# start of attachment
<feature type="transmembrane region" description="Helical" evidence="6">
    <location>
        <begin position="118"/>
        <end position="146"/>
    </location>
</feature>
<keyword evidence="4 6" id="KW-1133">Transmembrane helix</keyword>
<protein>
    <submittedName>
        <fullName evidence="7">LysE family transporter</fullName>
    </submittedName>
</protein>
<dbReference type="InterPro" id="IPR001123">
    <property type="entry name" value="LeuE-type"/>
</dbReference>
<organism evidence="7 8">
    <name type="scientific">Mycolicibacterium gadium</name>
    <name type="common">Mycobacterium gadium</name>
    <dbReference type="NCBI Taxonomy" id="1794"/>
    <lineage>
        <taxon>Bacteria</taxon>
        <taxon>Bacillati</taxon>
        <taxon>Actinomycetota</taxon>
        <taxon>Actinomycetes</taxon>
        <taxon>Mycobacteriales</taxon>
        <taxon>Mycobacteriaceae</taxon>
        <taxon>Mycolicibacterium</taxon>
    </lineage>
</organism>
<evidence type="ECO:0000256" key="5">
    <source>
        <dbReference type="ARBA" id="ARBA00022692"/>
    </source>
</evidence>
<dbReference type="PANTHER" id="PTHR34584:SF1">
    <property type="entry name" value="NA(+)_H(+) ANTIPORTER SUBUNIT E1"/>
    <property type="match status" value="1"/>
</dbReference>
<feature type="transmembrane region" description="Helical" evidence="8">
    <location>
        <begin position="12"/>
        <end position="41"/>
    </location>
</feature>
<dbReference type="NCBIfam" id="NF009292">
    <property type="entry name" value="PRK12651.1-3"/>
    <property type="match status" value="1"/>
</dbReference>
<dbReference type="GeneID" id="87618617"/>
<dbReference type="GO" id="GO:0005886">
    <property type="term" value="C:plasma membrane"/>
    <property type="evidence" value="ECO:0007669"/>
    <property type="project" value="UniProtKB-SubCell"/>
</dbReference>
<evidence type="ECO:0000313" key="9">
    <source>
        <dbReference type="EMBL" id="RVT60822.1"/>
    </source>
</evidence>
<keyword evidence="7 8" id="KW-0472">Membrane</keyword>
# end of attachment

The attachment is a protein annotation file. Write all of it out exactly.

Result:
<feature type="transmembrane region" description="Helical" evidence="6">
    <location>
        <begin position="118"/>
        <end position="146"/>
    </location>
</feature>
<keyword evidence="4 6" id="KW-1133">Transmembrane helix</keyword>
<protein>
    <submittedName>
        <fullName evidence="7">LysE family transporter</fullName>
    </submittedName>
</protein>
<dbReference type="InterPro" id="IPR001123">
    <property type="entry name" value="LeuE-type"/>
</dbReference>
<organism evidence="7 8">
    <name type="scientific">Mycolicibacterium gadium</name>
    <name type="common">Mycobacterium gadium</name>
    <dbReference type="NCBI Taxonomy" id="1794"/>
    <lineage>
        <taxon>Bacteria</taxon>
        <taxon>Bacillati</taxon>
        <taxon>Actinomycetota</taxon>
        <taxon>Actinomycetes</taxon>
        <taxon>Mycobacteriales</taxon>
        <taxon>Mycobacteriaceae</taxon>
        <taxon>Mycolicibacterium</taxon>
    </lineage>
</organism>
<evidence type="ECO:0000256" key="5">
    <source>
        <dbReference type="ARBA" id="ARBA00022692"/>
    </source>
</evidence>
<dbReference type="PANTHER" id="PTHR34584:SF1">
    <property type="entry name" value="NA(+)_H(+) ANTIPORTER SUBUNIT E1"/>
    <property type="match status" value="1"/>
</dbReference>
<feature type="transmembrane region" description="Helical" evidence="8">
    <location>
        <begin position="12"/>
        <end position="41"/>
    </location>
</feature>
<dbReference type="NCBIfam" id="NF009292">
    <property type="entry name" value="PRK12651.1-3"/>
    <property type="match status" value="1"/>
</dbReference>
<dbReference type="GeneID" id="87618617"/>
<dbReference type="GO" id="GO:0005886">
    <property type="term" value="C:plasma membrane"/>
    <property type="evidence" value="ECO:0007669"/>
    <property type="project" value="UniProtKB-SubCell"/>
</dbReference>
<evidence type="ECO:0000313" key="9">
    <source>
        <dbReference type="EMBL" id="RVT60822.1"/>
    </source>
</evidence>
<keyword evidence="7 8" id="KW-0472">Membrane</keyword>